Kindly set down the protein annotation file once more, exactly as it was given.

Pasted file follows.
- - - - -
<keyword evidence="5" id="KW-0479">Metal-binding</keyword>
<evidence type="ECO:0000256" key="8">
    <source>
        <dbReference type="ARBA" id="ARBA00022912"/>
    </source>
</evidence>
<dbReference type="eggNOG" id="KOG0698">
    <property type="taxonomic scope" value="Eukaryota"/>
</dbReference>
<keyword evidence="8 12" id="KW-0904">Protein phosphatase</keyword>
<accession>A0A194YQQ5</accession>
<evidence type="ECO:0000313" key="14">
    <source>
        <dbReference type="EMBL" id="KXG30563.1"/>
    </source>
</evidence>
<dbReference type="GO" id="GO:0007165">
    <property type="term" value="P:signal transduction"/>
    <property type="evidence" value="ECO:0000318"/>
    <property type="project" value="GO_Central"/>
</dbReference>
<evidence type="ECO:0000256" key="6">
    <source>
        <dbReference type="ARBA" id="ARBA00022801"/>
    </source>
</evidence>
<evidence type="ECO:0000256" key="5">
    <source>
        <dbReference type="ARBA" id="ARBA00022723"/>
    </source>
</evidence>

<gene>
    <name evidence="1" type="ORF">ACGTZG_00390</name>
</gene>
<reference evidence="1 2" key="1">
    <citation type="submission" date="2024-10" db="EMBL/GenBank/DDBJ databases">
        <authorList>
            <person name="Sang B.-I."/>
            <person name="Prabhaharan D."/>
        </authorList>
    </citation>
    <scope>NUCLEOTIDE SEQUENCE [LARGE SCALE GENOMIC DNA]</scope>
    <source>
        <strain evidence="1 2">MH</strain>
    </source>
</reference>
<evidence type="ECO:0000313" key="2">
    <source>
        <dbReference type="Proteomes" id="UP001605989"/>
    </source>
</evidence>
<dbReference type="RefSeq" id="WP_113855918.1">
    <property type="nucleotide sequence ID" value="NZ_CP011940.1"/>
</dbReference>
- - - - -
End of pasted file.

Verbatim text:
<keyword evidence="5" id="KW-0479">Metal-binding</keyword>
<evidence type="ECO:0000256" key="8">
    <source>
        <dbReference type="ARBA" id="ARBA00022912"/>
    </source>
</evidence>
<dbReference type="eggNOG" id="KOG0698">
    <property type="taxonomic scope" value="Eukaryota"/>
</dbReference>
<keyword evidence="8 12" id="KW-0904">Protein phosphatase</keyword>
<accession>A0A194YQQ5</accession>
<evidence type="ECO:0000313" key="14">
    <source>
        <dbReference type="EMBL" id="KXG30563.1"/>
    </source>
</evidence>
<dbReference type="GO" id="GO:0007165">
    <property type="term" value="P:signal transduction"/>
    <property type="evidence" value="ECO:0000318"/>
    <property type="project" value="GO_Central"/>
</dbReference>
<evidence type="ECO:0000256" key="6">
    <source>
        <dbReference type="ARBA" id="ARBA00022801"/>
    </source>
</evidence>
<evidence type="ECO:0000256" key="5">
    <source>
        <dbReference type="ARBA" id="ARBA00022723"/>
    </source>
</evidence>

<gene>
    <name evidence="1" type="ORF">ACGTZG_00390</name>
</gene>
<reference evidence="1 2" key="1">
    <citation type="submission" date="2024-10" db="EMBL/GenBank/DDBJ databases">
        <authorList>
            <person name="Sang B.-I."/>
            <person name="Prabhaharan D."/>
        </authorList>
    </citation>
    <scope>NUCLEOTIDE SEQUENCE [LARGE SCALE GENOMIC DNA]</scope>
    <source>
        <strain evidence="1 2">MH</strain>
    </source>
</reference>
<evidence type="ECO:0000313" key="2">
    <source>
        <dbReference type="Proteomes" id="UP001605989"/>
    </source>
</evidence>
<dbReference type="RefSeq" id="WP_113855918.1">
    <property type="nucleotide sequence ID" value="NZ_CP011940.1"/>
</dbReference>